Building a Backyard Hockey Rink
Written By: Connie Adair
Friday, September 18, 2020
Homeowners are looking for ways to keep fit and keep their kids busy this winter, so its not surprising that thoughts are already turning to the backyard hockey rink.
The nice thing is that there are options regardless of budget, from the handyman lumber frame rink, to easy-to-assemble kits, to full-blown NHL-size rinks and synthetic ice rinks.
Twelve years ago, two dads were talking about backyard rinks, and before long they decided to manufacture a product that would make building a rink easy. They were pleasantly surprised when hundreds of people bought their rink kit.
Business has grown significantly since. But this year, Guelph, Ont.-based RinkMaster www.RinkMaster.com is busier than ever, earlier in the year than ever before, says president Chas Birkett. He says he expects sales to double compared to last year. People are focussing on their backyards for recreation with COVID issues, including limited minor hockey this year.
Ice time is limited and hockey parents want to ensure their kids keep skating despite COVID. Other parents just want to keep their kids busy this winter.
RinkMasters kit is an easy way to do that. It includes everything you need. A 15x26-foot kit can be assembled in 30 minutes by an adult and child, Birkett says.
We advise people to set up the rink and fill it with water only when they see a cold spell of at least a few days, with nighttime temperatures well below -5 C and daytime highs at freezing or below, he says.
The bulk of RinkMasters business is liners regardless of the type of rink, you need a new liner every year. They sell thousands each year. The liners, which are six mil thick durable yet not too heavy for shipping come in 100 sizes.
Other products include a 12-inch-high pond hockey net made of one piece of welded steel. Its a beautiful thing, Birkett says, because they encourage players not to shoot pucks high.
To create a smooth ice surface, the company developed FloodMaster, an aluminium tool with a cloth spreader.
Kits are available in 17 sizes, starting at 250. RinkMaster, which sells across Canada and the U.S., can usually ship in a day or two, he says.
Those with bigger budgets may want to extend the skating season by purchasing a rink with a refrigeration unit.
Custom Ice www.customicerinks.com in Burlington, Ont. offers a 24x50-foot portable DIY rink that comes with a refrigeration unit, a wood frame, a liner and cooler pipe for about 30,000 says Glenn Winder, vice president, sales and marketing.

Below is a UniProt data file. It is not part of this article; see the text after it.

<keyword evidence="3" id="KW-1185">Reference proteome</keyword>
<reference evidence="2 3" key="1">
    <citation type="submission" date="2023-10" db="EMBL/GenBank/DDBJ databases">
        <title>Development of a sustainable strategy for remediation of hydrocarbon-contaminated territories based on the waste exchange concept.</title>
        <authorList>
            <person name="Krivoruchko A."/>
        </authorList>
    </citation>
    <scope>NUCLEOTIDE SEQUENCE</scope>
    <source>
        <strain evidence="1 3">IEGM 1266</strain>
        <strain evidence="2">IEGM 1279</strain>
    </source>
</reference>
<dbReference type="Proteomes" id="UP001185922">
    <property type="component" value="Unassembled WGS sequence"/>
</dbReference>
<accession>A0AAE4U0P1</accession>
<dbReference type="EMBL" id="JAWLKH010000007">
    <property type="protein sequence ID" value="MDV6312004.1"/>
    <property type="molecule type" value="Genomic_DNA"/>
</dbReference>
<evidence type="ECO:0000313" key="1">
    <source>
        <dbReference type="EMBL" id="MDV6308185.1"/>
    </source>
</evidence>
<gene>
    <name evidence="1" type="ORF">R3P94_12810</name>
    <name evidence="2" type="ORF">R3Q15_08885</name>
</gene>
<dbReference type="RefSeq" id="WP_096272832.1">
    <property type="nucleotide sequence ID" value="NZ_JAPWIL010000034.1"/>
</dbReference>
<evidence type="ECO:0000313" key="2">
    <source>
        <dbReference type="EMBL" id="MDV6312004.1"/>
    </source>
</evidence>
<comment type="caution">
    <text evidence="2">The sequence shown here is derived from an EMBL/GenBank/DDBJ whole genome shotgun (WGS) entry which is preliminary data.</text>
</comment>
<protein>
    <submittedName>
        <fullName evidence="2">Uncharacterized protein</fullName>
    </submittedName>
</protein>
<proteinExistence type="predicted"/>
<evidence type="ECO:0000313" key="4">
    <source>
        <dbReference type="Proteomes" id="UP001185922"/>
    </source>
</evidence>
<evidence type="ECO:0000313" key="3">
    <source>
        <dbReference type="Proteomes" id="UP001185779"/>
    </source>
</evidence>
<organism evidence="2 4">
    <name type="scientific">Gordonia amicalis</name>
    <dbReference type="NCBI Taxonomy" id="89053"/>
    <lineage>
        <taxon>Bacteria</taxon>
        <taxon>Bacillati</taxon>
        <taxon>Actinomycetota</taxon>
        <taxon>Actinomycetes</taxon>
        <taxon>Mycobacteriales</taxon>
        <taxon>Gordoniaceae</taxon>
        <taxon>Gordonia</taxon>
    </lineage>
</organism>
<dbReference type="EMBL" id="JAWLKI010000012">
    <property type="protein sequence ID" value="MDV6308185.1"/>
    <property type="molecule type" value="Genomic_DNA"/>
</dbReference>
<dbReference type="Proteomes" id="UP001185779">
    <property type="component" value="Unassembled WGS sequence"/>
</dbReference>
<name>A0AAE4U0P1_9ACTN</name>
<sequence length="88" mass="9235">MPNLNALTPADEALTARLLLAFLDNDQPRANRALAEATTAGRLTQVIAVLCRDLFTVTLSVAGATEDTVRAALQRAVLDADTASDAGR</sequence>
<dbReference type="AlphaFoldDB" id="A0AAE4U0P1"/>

The company manufactures portable and permanent concrete rinks.
An NHL-size concrete rink will set you back about 1 million. Custom Ice also has combination tennis court/rinks, as well as full sports courts that offer a variety of action-packed uses year-round.
The newest product is a combination ice rink/splash pad with a computer-controlled spray jet. Its popular with people who want a water feature but not a pool, Winder says.
For those with backyard space issues, a flat level structure can be built on top of an inground pool, and a portable rink placed on top.
But if you have a permanent spot, 350,000 will buy you a concrete package with a 50x120-foot rink with refrigeration pipes embedded in concrete. In summer, a sports floor can be added on top.
Concrete rinks require site preparation. Keep in mind that concrete work stops with the first frost, so for this year, youre looking at planning/design now and work to begin in spring.
Winder says its important to make sure you have enough power to run a chiller in the backyard. The system is hard-wired and requires 100 amps.
The cost to operate a 24x50-foot rink is about 35 to 55 cents per square foot per month. Rinks are thermostat controlled, so when the weather is cold, the system doesnt run and theres no cost.
When he arrives at a home, Winder says dads are usually on board and excited about a backyard rink. Usually, moms not so much. Winder tells them, In the spring youll thank me. The kids will have been outside, active, off the computer and healthier for it.
In spring, he says moms call and tell him, Youre right. Its the best thing.
Another option is a synthetic ice rink, which can be used inside and out.nbsp;
Many people use the surface in their basements in winter then move it to the deck in summer so kids can get some fresh air. Others set them up permanently in an extra garage bay, says Synthetic Ice Solutions of Canada www.syntheticicesolutions.com owner Wayman Harten.
The Brampton, Ont. company recently shipped one of the largest residential synthetic ice rinks 55.5 by 111 feet to be installed on top of a tennis court in Nashville, Tenn.
After erecting arena panels around the inside perimeter of the tennis court, the owner and friends installed the click-in-place surface in five days. For more typical residential basement projects, the polyethylene arena panels are mounted over drywall, then the half-inch-thick synthetic surface is clicked into place on the floor. The nice thing is that Harten designed his product so that its easy to add to. You can increase the rinks size as children grow.
Harten has been in the plastics industry for 35 years and developed his own brand of synthetic ice, which is not available anywhere else. The half-inch-thick sheets weigh about 75 to 80 pounds and are double-sided. They last between 10 to 15 years per side.
Maintenance includes damp mopping and sweeping.
The systems are not designed to be placed on soft surfaces such as lawns, but are ideal for regular deck systems, patios or a bed of pea gravel thats level and doesnt allow water to pool on top or underneath.
A 12x16 rink costs 1,900 plus HST. It takes four to five business days to create the surface and rinks are shipped worldwide.
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